marathon

Marathon routes tell us a lot about the host city and what we aspire to. In the Twin Cities, we do appreciate our downtown, regardless of how poorly we may treat it sometimes, and we still love the beautiful Bueax Arts, Cass Gilbert designed State Capitol Building. These are great places. But, in between is what we Minnesotans aspire to: a nice house with a modest yard near a body of water. That’s why we cut through Kenwood, instead of taking a route down Hennepin Avenue or Lake Street.

I haven’t run many half and full marathons, but I’ve run enough to say with certainty this theory of city and cultural aspirations holds true on at least three continents. You can tell by the different cities you run through.

  • Barcelona: 98 % urban and 2% beach view [map]. You run down beautiful urban boulevards, past some beach and finish at the 1992 Olympics Park. Even from my limited time in Spain, this route and “course feel” summarize the aspirations of Catalonians.
     
  • Sydney: 75 % urban, 15% waterfront and 10% park [map]. You traverse around Sydney Harbor over the Bridge to the huge urban park, into neighborhoods and ending at the Opera House. I lived in Australia for nearly two years, and I couldn’t have picked a better route to summarize Sydney culture (possibly a hint more beach, but otherwise spot on!).
     
  • Duluth: 90% lakeshore, 5% residential and 5% urban [map]. The lake and the power of nature are the most unforgettable elements of the race, and this truly embodies the experience that is Duluth, Minnesota.

Even when you look at smaller and less notable destination marathons, like in Mankato [map], you’ll start at the college (a small, but important civic establishment) and run along the river to the rolling prairie and end in downtown. It’s almost as if it was intentionally designed to bypass the town’s sprawl, which for some reason, it continues to still want to build.

One of the many beauties of marathons is how people control the road. There is something empowering about running downtown Minneapolis in the middle of the street – a space typically dominated by cars. You experience the buildings passing you by from an entirely different angle. Every time I do it, there is something refreshing about it. It gives me the idea of what a space can look and feel like when the pedestrian is in control.

Beyond that, marathons typically bring out the best in a given community. Seeing friends, families and strangers holding handmade signs is something that makes your heart melt amid the pain of running 26.2 miles (even if they are smarmy).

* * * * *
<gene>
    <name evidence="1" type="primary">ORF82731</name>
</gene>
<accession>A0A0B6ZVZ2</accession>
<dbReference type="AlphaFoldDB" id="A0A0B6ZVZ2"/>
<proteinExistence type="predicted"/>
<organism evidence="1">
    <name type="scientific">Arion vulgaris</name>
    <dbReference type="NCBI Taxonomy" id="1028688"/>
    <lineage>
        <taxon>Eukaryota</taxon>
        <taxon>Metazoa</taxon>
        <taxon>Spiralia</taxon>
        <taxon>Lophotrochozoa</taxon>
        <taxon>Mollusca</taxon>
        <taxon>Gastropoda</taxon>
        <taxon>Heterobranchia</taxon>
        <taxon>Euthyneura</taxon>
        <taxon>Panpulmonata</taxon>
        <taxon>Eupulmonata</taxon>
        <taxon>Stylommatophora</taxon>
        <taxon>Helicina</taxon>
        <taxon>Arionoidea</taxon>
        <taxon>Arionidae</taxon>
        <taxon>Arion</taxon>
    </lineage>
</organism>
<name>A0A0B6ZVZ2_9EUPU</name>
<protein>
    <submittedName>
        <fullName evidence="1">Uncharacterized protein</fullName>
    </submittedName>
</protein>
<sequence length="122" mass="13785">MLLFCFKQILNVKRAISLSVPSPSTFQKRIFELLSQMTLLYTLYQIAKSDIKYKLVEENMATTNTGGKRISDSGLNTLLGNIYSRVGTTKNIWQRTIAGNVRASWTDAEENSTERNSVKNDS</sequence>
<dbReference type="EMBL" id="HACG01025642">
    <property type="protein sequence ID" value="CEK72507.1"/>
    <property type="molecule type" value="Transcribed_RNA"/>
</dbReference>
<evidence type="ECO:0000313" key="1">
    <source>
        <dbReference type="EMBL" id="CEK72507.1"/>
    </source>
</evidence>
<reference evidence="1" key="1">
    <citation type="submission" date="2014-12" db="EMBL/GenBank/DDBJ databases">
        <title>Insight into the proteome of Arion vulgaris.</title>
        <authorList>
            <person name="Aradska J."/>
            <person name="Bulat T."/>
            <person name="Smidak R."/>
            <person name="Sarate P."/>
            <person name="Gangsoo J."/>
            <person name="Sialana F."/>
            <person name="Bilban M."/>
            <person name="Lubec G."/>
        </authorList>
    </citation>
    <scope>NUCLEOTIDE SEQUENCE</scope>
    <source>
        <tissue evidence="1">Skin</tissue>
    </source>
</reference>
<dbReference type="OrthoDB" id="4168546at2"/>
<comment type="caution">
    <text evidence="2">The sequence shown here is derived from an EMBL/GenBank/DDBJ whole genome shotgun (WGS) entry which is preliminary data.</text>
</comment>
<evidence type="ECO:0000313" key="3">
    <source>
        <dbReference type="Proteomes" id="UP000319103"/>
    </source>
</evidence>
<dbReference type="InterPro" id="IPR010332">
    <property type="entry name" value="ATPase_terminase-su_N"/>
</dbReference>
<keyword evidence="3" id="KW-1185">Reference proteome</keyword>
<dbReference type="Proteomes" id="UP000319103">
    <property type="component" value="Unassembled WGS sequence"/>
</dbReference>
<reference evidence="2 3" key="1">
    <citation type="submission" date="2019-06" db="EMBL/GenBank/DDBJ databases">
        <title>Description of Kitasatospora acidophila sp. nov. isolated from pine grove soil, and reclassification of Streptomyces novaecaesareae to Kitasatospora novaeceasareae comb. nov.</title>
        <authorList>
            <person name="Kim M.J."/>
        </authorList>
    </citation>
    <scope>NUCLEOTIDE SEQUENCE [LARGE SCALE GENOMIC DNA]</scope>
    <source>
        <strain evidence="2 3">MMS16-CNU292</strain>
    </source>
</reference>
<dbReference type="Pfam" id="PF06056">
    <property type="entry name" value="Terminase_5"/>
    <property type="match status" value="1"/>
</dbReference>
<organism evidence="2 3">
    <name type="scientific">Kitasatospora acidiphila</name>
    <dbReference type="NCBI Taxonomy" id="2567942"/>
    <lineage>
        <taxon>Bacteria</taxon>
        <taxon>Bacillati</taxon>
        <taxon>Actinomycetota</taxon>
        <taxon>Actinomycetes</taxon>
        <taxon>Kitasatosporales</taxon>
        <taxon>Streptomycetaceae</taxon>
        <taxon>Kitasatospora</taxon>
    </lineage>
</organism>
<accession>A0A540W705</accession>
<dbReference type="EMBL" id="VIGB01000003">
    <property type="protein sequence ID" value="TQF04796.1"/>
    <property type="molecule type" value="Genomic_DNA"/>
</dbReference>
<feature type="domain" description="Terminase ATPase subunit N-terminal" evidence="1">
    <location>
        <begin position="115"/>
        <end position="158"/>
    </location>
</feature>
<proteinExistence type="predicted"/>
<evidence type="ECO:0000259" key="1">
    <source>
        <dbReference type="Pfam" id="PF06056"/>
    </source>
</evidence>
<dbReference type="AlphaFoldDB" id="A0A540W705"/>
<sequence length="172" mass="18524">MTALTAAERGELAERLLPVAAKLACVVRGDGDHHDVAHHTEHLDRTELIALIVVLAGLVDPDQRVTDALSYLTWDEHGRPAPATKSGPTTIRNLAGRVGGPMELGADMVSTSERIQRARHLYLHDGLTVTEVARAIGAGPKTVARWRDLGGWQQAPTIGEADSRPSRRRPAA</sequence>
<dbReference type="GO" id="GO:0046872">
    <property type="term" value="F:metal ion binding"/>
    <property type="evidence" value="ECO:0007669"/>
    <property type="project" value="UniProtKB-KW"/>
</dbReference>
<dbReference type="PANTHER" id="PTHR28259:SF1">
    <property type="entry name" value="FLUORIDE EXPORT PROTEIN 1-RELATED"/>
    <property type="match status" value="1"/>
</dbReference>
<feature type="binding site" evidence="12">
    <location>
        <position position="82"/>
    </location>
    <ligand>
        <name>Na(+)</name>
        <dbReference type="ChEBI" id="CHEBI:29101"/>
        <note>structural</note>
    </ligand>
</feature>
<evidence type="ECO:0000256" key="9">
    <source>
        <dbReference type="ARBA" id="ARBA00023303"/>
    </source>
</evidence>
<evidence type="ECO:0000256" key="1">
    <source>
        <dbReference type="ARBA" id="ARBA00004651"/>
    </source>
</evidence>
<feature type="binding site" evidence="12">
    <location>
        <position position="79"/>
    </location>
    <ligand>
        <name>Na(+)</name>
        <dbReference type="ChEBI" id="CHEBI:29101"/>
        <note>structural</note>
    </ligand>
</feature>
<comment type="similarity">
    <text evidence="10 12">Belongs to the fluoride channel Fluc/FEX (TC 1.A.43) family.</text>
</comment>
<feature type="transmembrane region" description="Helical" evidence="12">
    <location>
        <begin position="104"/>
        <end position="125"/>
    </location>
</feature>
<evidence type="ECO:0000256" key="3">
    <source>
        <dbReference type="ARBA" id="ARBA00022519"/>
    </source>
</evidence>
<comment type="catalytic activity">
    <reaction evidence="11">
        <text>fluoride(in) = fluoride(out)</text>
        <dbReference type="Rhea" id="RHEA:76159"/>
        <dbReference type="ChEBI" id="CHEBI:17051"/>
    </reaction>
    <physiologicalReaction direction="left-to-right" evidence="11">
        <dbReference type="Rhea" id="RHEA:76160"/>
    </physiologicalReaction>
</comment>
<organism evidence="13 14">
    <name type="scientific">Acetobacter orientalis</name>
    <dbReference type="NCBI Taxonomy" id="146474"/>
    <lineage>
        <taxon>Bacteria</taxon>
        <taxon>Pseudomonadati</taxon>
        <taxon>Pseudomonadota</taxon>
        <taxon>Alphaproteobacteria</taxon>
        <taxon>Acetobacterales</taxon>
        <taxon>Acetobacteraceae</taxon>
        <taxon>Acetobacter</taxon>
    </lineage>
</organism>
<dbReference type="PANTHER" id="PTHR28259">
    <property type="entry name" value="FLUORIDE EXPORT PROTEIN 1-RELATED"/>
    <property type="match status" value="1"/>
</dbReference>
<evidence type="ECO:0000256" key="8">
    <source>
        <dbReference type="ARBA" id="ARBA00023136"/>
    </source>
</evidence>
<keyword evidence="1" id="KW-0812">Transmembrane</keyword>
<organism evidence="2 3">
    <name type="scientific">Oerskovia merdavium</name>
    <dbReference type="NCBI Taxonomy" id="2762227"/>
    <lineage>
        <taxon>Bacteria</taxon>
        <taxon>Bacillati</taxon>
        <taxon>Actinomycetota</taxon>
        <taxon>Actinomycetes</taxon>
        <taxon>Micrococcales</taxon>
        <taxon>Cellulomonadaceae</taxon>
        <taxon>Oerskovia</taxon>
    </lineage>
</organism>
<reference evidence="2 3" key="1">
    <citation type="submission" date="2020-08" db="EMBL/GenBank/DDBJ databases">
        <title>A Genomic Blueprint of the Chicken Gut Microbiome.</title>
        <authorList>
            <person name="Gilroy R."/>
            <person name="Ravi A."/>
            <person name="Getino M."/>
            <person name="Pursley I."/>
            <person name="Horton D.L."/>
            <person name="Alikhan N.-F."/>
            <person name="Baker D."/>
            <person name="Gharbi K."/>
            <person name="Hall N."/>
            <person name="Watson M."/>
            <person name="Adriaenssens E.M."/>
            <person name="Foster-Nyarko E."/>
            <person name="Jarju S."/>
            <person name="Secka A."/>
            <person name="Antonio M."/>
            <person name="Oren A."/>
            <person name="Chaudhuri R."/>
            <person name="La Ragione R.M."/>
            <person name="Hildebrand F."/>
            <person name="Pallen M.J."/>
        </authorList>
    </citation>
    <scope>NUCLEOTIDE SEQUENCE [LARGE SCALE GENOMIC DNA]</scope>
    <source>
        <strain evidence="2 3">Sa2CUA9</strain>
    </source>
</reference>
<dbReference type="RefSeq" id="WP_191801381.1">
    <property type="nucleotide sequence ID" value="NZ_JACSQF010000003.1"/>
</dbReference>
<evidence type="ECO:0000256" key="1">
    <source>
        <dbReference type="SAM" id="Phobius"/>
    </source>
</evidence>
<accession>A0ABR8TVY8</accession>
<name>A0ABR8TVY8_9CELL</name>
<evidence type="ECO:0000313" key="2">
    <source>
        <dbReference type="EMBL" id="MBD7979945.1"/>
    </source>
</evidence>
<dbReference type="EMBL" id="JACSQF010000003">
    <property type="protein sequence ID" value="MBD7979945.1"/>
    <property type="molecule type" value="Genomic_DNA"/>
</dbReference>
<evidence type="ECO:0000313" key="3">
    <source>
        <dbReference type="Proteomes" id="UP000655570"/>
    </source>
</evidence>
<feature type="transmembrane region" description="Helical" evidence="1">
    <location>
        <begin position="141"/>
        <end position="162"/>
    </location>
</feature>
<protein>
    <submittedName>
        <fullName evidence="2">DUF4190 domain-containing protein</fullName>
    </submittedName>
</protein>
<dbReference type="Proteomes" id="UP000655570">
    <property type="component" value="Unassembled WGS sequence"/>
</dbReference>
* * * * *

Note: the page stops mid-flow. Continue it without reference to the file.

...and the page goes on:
Dinkytown: How a City Ought to Grow

Posted by: Nathaniel Hood Updated: August 5, 2013 - 11:08 AM

Great places evolve over time. This is a healthy and historic form of urban growth.

The events that unfolded during the House of Hanson debate tell us a lot about Minneapolis. It uniquely touched on many facets of city life, and interestingly enough, these were cultural mêlées and nostalgic memories as much as they were land use battles. Dinkytown and Stadium Village are neighborhoods undergoing tremendous change as apartments and new spaces are built to accommodate the growing demand for student housing.

All of this is healthy.

Dinkytown’s newest addition is exactly how a city ought to grow; at least, based upon historical precedence. What started as a humble corner store on 5th St and 14th Ave. in 1932 will eventually transition into a six story brick building. It’s textbook successional urbanism; the idea that you start nimble and incrementally grow.

house0

[Original House of Hanson, Sketch, Cultural Construct blog]

house1

[Original House of Hanson & Flooded street, Star Tribune]

The first House of Hanson corner market wasn’t designed to be a permanent fixture. Made of wood, it was built to be cheap, efficient and to delivery food at the lowest possible cost. After about 40 years in business, it turned itself into a more permanent brick building.

house2

[House of Hanson, as seen today, Star Tribune]

The next step in the House of Hanson story is demolition. It’s being replaced by a mixed-use, six story building.

house3

Great places evolve over time. It’s a building pattern that is resilient: you begin with modest single-story buildings made of cheap materials, you improve upon that design, and when permitted by market forces, you develop upwards.

This single-story, bricked building maintained itself well over the following decades to become a memorable fixture of the Dinkytown scene. What many view as a run-of-the-mill corner store, others saw as something more;

“I come in here twice, three times a week,” said Connor Evarts, a U student from Eagan. “I like to support the Dinkytown that’s been here forever. House of Hanson was here when my parents were students, and my grandparents. None of them are happy to see it go, especially my grandfather. I’ll miss it a lot.” [Star Tribune]

The House of Hanson is not what the Evarts family care about. They are attaching a physical place to memories they had as young people. The discovery, excitement, adventure and the friendships; this is what happens during our formative years and we desire to hold onto these memories. We do so by placing them against the backdrop of place. House of Hanson is that place. It embodied the Dinkytown experience just as the new building will embody the college experience for students in the upcoming decades.

It all means that people care about this place – this dinky town – and it is this exact reason why it needs to expand.